Standing Female Figure (St. Anne; Cartoon for a Painting)
Vittore Carpaccio Italian
Not on view
Acquired in 2013 by the Metropolitan Museum of Art in honor of George Goldner, this monumental, extremely rare work is the only known cartoon (full-scale drawing) by a Venetian Renaissance artist. Its size and brush with wash technique indicate it was a cartoon for a painting. The drawing depicts a standing, heavily robed female figure dressed in a semi-monastic habit with a wimple underneath her mantle and hands clasped in prayer. Carpaccio may have produced this cartoon of a woman praying intending the design to be a useful pattern in several paintings. One of the main reasons that Renaissance artists used cartoons with pricked outlines for the ‘spolvero’ technique in oil or tempera paintings (which do not require a fast execution, unlike ‘buon fresco’) was that they were efficient in reproducing a design more than once. For example, the woman’s pose could be appropriate for a sorrowful Virgin Mary in a scene of the ‘Pietà’ or ‘Crucifixion.’
This cartoon seems to have also been repurposed. It was used partly for the figure of St. Anne, the matronly mother of the Virgin who stands in the background, at far left, in the ‘Presentation of the Virgin at the Temple’ of 1502-4 (Pinacoteca di Brera, Milan), a large painting in oil on canvas which was originally part of the cycle dedicated to the Life of the Virgin in the Scuola degli Albanesi in Venice. The height of the female figure in the Metropolitan Museum cartoon is about 13mm shorter than that of the saint in the Brera canvas, which is a relatively small difference: figures are often enlarged by the artist in the process of painting. Moreover, in the Brera canvas, a bearded male figure in the foreground, who is probably St. Joachim, covers the details of the arm and hands of St. Anne, as well as the lower portions of her body: in fact, only the tip of her foot and hem of her robe are visible, and much of her body is also cropped by the left border of the painting. The woman’s design in the Metropolitan Museum cartoon generally corresponds with other of Carpaccio’s figural types of female saints around these years.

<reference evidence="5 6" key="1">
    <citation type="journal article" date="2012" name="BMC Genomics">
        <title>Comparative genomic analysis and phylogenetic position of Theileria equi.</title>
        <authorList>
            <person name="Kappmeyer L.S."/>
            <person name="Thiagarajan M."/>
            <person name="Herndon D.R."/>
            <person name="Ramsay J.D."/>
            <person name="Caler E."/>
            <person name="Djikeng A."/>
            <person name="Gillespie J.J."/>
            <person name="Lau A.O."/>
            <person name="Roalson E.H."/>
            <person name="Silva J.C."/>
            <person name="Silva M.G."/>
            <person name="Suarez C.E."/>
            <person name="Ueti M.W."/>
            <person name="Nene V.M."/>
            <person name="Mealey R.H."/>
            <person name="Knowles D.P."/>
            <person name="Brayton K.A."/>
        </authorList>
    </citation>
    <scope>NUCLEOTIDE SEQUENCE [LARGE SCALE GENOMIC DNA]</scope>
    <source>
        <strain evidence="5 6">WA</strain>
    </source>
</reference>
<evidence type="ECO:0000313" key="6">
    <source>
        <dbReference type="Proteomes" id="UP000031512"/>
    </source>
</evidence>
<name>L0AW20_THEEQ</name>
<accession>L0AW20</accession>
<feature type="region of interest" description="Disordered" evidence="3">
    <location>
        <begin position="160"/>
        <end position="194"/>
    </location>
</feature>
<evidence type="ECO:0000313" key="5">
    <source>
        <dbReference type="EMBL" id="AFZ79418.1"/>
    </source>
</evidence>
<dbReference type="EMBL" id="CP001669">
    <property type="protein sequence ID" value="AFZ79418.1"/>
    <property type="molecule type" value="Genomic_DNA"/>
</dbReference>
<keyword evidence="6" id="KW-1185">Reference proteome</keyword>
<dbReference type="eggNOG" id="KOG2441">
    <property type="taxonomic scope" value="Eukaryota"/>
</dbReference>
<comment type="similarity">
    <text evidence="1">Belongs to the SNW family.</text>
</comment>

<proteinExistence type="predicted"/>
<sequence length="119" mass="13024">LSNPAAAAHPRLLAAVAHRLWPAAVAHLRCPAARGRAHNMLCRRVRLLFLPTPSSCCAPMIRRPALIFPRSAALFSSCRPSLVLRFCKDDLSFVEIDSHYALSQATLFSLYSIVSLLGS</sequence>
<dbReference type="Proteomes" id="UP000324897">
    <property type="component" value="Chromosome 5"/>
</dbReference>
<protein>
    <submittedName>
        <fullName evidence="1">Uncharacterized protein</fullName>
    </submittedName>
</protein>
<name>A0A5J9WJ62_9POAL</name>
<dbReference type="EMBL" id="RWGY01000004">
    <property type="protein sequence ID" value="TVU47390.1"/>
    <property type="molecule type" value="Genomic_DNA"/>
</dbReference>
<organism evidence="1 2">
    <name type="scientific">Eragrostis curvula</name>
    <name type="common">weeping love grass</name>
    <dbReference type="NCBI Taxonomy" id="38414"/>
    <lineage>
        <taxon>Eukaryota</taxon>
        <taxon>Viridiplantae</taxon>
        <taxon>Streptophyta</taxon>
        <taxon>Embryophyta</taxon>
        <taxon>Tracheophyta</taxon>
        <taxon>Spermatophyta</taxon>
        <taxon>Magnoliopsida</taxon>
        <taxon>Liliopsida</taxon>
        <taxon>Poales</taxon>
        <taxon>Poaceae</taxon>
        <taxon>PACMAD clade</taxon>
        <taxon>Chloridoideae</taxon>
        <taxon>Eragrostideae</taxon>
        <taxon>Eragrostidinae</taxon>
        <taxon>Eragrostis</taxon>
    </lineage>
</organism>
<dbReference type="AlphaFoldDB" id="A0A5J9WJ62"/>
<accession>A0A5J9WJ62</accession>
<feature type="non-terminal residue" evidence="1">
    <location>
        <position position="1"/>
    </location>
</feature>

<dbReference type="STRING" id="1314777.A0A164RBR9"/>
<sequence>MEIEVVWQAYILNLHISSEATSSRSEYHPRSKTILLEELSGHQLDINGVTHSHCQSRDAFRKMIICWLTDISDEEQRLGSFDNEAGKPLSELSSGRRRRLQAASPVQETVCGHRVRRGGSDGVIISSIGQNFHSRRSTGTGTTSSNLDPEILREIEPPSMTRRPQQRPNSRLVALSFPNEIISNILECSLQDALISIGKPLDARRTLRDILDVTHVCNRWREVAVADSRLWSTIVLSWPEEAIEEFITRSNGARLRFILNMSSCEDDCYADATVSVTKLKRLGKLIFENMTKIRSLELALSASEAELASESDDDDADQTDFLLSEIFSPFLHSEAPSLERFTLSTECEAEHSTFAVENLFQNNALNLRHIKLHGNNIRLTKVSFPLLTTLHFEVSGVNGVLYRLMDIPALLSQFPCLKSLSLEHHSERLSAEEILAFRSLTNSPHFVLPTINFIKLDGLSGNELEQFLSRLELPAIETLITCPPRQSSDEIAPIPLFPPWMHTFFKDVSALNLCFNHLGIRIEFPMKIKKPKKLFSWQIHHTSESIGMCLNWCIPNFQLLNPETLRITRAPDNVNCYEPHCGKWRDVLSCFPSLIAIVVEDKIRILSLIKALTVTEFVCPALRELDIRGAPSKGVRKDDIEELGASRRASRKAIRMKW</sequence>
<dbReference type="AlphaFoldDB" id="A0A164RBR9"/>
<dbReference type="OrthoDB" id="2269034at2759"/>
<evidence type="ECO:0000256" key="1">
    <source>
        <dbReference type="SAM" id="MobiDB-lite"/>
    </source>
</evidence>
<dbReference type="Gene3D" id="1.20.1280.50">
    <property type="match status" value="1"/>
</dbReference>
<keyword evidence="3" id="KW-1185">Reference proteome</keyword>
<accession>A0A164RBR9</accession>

The Metropolitan cartoon and the Brera ‘Presentation of the Virgin at the Temple’ have been reunited in for the first time in modern history in 2015 during the exhibition ‘Il Primato del Disegno’ (Milan, Pinacoteca di Brera, 2015). That the Metropolitan’s work is a cartoon and that it is an autograph drawing by Carpaccio had not been recognized in the literature before 2013, because of the relative unfamiliarity of such designs in large scale done in a brush with wash technique. The scale of the drawing, control of the brush, and the passages of searching pentimenti all prove this cartoon was a creative exploratory drawing done by the author of the design himself, and cannot be by a workshop assistant.